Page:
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It is not legal for me to provide medical advice without an examination.

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It is not a substitute for medical advice, diagnosis or treatment provided by a qualified health care provider.

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Comments are welcome.

This site is not for email, not for medical questions, and not for appointments.

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For My Home Page, click here:  Welcome to my Weblog on Pain Management!

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Please IGNORE THE ADS BELOW. They are not from me.

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Memantine for Neuropathic Pain & Complex Regional Pain Syndrome, CRPS


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Neuropathic pain syndromes show an over-expression of NMDA receptors in the brain in animal models. Ketamine blocks the NMDA receptor. Another medication with the same mechanism, but in pill form is memantine. This report on six patients of the use of memantine for Complex Regional Pain Syndrome (CRPS) from 2007 in the Clinical Journal of Pain, six months after treatment with memantine, showed significant decrease in pain, improved motor symptoms and autonomic changes, and fMRI changes on the affected side improving, comparable to the unaffected side of the brain.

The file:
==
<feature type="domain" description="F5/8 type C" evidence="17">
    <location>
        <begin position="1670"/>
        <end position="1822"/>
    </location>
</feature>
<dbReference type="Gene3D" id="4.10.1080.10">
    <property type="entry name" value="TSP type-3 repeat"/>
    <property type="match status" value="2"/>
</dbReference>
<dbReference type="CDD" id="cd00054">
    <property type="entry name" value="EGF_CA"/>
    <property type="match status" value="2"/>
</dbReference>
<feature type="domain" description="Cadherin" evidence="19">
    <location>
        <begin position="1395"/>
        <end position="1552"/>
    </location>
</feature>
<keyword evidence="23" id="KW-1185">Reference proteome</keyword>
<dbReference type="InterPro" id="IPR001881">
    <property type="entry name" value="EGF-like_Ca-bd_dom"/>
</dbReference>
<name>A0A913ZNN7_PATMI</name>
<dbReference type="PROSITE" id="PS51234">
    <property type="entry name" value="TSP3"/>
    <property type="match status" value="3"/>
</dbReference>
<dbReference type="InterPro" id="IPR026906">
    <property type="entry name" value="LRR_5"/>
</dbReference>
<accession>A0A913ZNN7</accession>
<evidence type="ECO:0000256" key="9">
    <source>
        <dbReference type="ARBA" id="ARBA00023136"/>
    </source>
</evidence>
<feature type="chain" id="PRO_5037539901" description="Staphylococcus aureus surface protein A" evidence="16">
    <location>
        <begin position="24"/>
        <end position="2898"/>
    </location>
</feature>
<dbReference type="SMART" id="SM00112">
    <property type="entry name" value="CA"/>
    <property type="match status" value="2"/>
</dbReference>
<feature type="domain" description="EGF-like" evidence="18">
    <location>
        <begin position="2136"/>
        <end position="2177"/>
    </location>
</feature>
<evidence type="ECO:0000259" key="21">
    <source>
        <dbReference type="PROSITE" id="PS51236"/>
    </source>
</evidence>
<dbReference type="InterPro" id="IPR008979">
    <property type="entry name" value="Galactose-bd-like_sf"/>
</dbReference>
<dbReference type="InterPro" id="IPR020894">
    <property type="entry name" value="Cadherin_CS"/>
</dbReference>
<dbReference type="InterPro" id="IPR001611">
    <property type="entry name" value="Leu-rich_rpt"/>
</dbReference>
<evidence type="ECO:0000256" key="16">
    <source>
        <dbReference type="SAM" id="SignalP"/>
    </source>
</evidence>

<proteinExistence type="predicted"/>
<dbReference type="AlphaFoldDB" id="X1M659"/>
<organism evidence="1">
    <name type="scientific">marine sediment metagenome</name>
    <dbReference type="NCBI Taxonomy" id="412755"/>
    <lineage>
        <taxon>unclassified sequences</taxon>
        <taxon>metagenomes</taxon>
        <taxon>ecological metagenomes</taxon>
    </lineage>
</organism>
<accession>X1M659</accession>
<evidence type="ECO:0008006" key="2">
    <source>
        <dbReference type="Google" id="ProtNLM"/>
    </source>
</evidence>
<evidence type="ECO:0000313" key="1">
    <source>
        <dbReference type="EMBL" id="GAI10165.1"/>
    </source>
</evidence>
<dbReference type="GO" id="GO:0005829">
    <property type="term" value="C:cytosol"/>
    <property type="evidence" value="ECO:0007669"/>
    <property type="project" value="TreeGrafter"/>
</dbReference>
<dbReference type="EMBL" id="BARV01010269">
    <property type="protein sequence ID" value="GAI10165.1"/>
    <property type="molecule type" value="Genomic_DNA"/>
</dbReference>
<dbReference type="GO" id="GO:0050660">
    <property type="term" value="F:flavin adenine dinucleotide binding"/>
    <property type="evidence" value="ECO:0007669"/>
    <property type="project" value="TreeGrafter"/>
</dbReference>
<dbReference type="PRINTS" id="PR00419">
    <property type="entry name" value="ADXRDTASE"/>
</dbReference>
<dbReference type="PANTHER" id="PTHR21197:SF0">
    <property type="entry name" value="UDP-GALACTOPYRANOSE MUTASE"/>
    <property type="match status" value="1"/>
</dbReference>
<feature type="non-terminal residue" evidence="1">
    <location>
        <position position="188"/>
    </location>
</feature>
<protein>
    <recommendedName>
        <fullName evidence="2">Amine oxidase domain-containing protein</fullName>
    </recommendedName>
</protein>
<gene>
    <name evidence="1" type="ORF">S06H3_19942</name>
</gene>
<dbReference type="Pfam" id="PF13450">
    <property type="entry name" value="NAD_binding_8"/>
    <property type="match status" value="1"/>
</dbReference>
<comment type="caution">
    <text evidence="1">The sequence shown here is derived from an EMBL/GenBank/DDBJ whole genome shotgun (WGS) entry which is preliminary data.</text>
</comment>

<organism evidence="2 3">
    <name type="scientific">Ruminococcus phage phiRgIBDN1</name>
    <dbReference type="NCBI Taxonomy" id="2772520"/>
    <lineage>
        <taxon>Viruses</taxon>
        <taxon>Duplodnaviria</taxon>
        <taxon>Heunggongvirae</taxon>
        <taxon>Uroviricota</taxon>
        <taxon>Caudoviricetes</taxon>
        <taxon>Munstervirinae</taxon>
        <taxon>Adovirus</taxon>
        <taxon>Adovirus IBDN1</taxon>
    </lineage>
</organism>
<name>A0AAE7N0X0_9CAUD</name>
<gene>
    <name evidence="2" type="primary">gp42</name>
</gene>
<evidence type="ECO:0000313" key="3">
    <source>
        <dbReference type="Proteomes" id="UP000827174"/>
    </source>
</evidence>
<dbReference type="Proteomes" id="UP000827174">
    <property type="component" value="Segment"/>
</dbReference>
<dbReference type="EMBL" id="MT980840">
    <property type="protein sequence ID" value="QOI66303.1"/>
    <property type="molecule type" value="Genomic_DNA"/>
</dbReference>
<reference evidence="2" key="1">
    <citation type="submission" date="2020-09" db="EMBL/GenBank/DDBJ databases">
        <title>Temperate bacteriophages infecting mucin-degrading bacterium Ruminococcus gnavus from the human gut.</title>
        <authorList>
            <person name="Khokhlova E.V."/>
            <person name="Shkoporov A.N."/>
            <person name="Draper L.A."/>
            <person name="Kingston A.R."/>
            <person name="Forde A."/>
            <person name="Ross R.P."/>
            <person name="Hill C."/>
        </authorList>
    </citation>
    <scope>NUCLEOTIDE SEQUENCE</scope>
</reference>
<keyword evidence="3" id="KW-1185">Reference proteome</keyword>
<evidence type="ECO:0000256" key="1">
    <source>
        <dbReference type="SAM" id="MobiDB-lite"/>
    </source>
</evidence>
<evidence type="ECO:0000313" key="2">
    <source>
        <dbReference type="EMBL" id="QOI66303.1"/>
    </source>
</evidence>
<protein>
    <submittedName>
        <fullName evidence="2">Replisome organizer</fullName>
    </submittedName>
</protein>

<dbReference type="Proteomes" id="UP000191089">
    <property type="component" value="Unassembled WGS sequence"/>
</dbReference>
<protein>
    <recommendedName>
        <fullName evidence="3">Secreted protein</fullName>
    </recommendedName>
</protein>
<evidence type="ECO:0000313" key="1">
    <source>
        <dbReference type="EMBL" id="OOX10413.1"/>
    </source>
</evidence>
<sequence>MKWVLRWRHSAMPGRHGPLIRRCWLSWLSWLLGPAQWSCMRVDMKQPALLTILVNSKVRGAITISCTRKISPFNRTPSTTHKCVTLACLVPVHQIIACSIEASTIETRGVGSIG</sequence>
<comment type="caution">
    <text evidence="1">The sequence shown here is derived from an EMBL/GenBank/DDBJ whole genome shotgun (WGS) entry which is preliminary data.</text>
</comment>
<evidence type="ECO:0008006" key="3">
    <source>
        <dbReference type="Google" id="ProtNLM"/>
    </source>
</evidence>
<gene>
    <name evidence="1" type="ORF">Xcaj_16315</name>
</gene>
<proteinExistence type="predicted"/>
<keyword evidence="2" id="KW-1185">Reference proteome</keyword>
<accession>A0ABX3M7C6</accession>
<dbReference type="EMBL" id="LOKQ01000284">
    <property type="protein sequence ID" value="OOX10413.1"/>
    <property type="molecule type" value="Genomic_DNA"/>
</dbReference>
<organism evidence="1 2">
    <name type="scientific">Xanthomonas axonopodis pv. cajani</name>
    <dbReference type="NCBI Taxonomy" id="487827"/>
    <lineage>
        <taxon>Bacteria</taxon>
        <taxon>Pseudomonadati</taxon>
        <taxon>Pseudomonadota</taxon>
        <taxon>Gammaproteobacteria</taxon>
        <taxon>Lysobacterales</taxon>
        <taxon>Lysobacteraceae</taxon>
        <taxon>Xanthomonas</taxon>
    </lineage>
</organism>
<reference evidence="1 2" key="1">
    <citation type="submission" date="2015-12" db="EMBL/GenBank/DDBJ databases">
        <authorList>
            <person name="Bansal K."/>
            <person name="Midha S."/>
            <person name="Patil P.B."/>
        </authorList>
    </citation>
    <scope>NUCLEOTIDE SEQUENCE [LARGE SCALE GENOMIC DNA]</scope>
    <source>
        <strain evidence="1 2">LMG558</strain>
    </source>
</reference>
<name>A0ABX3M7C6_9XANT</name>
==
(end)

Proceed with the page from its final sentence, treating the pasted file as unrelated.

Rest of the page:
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It was approved for Alzheimer’s dementia gradually titrating to a dose of 28 mg/day, but for decades has been very useful off label for neuropathic pain including but not limited to CRPS, at a dose of 55 mg/day, and in recent years often prescribed for migraine.

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Ketamine is highly successful also for treatment resistant depression, and one patient, a psychiatrist disabled from the unfortunate triad of intractable neuropathic pain, migraine and treatment resistant depression, while slowly titrating to a dose of 55 mg/day, a process that takes almost 3 months, found depression relieved for the first time in decades at the dose of 35 mg. It was highly effective as one component of the multi-pronged approach for all three conditions.

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This life is a hard fact. We all need all the help, encouragement and positive attitudes we can get. Complex intractable pain and/or depression requires rational polypharmacy, selectively chosen based upon well known mechanisms, neurotransmitters, receptors, hormones, stress reduction, cognitive behavioral therapy, physical therapy, occupational therapy, nerve blocks, and spiritual understanding, etc. Several choices were summarized almost two years ago here.